Today we went to Granada for some charlas (and to play tourist for a little bit.) Our charlas were on resiliency and volunteer diversity.We were in the most picaresque location, right on the lake, sitting in the open air under a thatched-roof pavilion. Tonight, I told Adrian that a) resiliency and diversity were the only topics we could have sat through on such a gorgeous day in such a gorgeous spot, and b) I couldn’t have handled those topics anywhere other than where we were.
Things got heavy today, but it was a good day with a lot of self-reflection and reflection as a group. We talked about how our personal identities (including race, sexual orientation, religion, gender, etc) affect our experiences (both in Peace Corps and in general. I talked about how I hate it when people say “we’re all the same” and “I don’t see color” because, as well-meaning as those statements may be, they
- are completely false
- minimize, ignore, or erase the diverse experiences and struggles that we face.
I, a biracial woman, face different challenges than Adrian, an African-American man, or a white lesbian woman. There may be some overlap between our experiences, but we are affected differently by various aspects of our identity. I recognize that—because I am light skinned and have some “white” features—my experiences as a black person will be different (both in Nicaragua and the U.S.) than of someone with darker skin.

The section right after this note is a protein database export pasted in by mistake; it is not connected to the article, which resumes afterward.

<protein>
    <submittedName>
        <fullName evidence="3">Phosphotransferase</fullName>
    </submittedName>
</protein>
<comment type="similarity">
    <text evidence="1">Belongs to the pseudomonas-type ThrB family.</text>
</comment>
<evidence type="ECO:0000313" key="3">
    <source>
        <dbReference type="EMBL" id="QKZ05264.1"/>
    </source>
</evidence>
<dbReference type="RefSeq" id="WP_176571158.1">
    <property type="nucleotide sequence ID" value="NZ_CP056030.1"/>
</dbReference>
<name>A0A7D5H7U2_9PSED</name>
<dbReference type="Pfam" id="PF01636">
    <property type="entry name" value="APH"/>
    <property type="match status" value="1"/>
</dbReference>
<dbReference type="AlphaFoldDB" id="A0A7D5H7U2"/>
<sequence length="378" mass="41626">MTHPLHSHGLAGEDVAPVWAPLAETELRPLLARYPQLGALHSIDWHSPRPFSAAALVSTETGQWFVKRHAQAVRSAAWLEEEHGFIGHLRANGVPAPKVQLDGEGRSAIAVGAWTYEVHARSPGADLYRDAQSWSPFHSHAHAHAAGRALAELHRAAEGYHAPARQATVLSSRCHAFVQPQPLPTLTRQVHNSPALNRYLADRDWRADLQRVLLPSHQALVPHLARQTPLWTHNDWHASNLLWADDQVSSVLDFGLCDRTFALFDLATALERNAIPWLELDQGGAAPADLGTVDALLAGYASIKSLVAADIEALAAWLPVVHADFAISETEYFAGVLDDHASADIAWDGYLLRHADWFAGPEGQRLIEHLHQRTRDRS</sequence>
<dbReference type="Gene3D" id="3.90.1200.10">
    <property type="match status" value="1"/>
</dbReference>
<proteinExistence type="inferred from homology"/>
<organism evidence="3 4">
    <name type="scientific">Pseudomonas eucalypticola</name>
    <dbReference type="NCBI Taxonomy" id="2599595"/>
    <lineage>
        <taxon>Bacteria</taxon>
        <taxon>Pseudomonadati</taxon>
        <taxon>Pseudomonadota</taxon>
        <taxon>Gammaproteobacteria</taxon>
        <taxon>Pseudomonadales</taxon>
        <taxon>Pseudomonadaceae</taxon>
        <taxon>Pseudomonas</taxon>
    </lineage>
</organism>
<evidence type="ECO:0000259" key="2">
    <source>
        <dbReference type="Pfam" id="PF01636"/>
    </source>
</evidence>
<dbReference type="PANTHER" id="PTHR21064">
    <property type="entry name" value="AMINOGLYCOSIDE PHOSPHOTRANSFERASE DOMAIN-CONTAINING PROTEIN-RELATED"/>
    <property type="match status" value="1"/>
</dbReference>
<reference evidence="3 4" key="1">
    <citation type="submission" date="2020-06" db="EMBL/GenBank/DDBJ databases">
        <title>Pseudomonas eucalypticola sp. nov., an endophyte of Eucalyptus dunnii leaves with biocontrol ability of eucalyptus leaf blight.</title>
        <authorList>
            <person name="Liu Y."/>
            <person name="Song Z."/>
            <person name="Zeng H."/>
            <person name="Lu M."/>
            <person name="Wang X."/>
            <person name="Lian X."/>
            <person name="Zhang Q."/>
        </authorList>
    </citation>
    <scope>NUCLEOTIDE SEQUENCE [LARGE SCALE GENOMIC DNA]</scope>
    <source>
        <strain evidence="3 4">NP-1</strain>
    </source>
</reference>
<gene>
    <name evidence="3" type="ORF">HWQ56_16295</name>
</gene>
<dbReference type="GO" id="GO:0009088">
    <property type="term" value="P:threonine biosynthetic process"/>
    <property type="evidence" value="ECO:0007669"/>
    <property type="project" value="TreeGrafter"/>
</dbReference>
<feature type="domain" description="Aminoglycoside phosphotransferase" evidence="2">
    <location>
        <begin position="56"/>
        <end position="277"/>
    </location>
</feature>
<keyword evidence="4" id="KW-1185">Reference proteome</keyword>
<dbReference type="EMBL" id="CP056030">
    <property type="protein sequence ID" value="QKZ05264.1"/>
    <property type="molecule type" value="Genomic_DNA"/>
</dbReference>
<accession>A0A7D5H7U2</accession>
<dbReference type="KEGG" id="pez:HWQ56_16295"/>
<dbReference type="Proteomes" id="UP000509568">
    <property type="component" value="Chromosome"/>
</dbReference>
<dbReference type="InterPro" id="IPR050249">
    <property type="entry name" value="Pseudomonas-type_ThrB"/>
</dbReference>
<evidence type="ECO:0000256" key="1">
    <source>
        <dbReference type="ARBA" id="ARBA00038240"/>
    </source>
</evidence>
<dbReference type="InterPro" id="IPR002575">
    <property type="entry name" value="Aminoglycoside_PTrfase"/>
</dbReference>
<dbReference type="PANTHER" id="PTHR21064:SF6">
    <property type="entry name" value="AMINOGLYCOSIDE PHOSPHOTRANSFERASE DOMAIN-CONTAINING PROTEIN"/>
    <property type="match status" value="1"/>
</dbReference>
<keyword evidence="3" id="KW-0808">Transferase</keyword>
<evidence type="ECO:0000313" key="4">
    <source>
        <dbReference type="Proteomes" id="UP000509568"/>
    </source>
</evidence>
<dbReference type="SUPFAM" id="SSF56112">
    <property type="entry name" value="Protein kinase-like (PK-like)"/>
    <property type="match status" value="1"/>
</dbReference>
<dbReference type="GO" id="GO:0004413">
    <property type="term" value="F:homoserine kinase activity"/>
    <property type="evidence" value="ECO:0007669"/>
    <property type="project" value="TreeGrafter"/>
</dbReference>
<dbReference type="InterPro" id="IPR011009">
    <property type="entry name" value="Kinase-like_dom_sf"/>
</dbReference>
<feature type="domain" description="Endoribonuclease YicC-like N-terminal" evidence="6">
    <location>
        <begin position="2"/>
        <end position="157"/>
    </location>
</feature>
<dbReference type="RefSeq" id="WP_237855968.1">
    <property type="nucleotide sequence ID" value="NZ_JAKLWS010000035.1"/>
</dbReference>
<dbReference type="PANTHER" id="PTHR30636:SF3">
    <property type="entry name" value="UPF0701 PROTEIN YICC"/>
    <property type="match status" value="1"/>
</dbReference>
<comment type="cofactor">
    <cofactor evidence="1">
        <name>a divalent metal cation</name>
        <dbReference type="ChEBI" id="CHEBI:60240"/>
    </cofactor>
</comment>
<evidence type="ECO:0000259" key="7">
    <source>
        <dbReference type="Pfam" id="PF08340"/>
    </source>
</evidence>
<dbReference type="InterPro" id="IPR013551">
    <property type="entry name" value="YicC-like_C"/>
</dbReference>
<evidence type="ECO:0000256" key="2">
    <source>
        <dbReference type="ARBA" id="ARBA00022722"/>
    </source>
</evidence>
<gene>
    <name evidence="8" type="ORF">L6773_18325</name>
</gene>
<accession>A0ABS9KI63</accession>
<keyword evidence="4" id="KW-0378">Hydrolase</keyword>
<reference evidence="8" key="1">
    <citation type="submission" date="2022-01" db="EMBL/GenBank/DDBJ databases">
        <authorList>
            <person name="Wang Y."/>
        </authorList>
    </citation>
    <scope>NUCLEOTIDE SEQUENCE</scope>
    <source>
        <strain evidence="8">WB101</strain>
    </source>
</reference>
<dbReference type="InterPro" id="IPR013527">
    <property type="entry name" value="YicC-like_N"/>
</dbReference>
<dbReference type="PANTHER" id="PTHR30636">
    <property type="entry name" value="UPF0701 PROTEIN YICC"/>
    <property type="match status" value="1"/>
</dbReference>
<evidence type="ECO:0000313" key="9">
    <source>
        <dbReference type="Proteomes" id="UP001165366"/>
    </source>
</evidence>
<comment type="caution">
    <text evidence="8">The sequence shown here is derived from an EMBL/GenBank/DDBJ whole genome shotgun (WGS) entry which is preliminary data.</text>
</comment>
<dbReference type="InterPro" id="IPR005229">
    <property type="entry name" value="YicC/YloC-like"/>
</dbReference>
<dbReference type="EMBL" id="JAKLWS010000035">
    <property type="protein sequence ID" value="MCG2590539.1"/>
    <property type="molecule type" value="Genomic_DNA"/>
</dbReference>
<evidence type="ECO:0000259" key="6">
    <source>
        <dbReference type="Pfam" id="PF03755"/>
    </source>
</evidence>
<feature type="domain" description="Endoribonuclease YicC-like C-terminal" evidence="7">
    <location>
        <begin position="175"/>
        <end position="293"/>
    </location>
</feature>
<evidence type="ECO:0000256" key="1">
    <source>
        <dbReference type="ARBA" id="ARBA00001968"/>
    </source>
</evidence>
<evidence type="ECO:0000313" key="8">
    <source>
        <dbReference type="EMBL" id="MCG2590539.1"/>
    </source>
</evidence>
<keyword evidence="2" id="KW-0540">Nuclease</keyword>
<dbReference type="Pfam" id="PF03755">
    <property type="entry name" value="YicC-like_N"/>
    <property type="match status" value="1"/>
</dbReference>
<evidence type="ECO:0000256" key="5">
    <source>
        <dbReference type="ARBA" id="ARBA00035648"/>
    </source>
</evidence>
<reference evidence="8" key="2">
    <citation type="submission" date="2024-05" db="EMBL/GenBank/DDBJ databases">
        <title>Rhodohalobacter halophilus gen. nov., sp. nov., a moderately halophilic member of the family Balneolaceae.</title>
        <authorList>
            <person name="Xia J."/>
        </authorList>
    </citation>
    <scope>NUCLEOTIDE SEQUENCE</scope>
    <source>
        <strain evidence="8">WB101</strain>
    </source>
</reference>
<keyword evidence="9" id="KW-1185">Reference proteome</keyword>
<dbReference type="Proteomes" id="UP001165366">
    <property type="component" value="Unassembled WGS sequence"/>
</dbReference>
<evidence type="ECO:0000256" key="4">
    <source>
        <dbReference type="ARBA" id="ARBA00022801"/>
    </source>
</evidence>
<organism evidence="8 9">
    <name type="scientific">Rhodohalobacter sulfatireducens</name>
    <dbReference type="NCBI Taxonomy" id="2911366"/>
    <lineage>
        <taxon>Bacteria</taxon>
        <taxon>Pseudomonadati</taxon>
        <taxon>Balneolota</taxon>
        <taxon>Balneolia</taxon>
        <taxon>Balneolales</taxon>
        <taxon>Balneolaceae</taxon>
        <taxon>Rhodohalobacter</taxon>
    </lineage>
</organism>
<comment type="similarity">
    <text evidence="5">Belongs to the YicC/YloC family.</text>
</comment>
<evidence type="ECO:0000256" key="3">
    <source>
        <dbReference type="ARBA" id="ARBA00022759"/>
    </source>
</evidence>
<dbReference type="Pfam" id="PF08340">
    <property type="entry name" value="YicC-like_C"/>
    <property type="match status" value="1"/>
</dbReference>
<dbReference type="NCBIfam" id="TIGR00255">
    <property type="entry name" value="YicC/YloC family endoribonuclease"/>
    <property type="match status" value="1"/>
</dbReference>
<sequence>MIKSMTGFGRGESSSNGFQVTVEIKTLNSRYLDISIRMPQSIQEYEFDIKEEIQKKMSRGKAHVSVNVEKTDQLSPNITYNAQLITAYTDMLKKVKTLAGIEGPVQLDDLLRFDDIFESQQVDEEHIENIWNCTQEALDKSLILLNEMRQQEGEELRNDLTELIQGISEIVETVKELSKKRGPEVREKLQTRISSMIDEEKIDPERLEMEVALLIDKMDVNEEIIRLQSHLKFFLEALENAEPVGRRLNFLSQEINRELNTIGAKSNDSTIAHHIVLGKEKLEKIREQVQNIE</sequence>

Anyway, by the end of it, people had shared a lot of very personal things, and we were all thankful to be together in a safe space where we could speak openly.
From Day One in the Peace Corps, I’ve connected with these people and talked about a lot of tough subjects (in our free time, too, not just in organized talks.) As aspiring Peace Corps volunteers, I think a lot of us came here with similar beliefs and values, but obviously we are all different people. I’ve talked about sexual orientation, rape culture, race, politics, islamophobia, gender roles, feminism, etc. We didn’t necessarily start out (or end up) on the exact same page on every issue, but everyone has been very open and eager to grow and learn from each other.
Anyway, it was kind of a heavy day with a lot of tears (none from me, though. I don’t think I’ve cried since…April?) After lunch, we wandered Granada for a couple hours and climbed some narrow stairs to the top of a church (nowhere near as intense as sprinting to the top of Notre Dame. How many stairs was that, Jaz? 478?) We also went to a chocolate shop and sampled chocolate rum.
Here are some pictures from my day.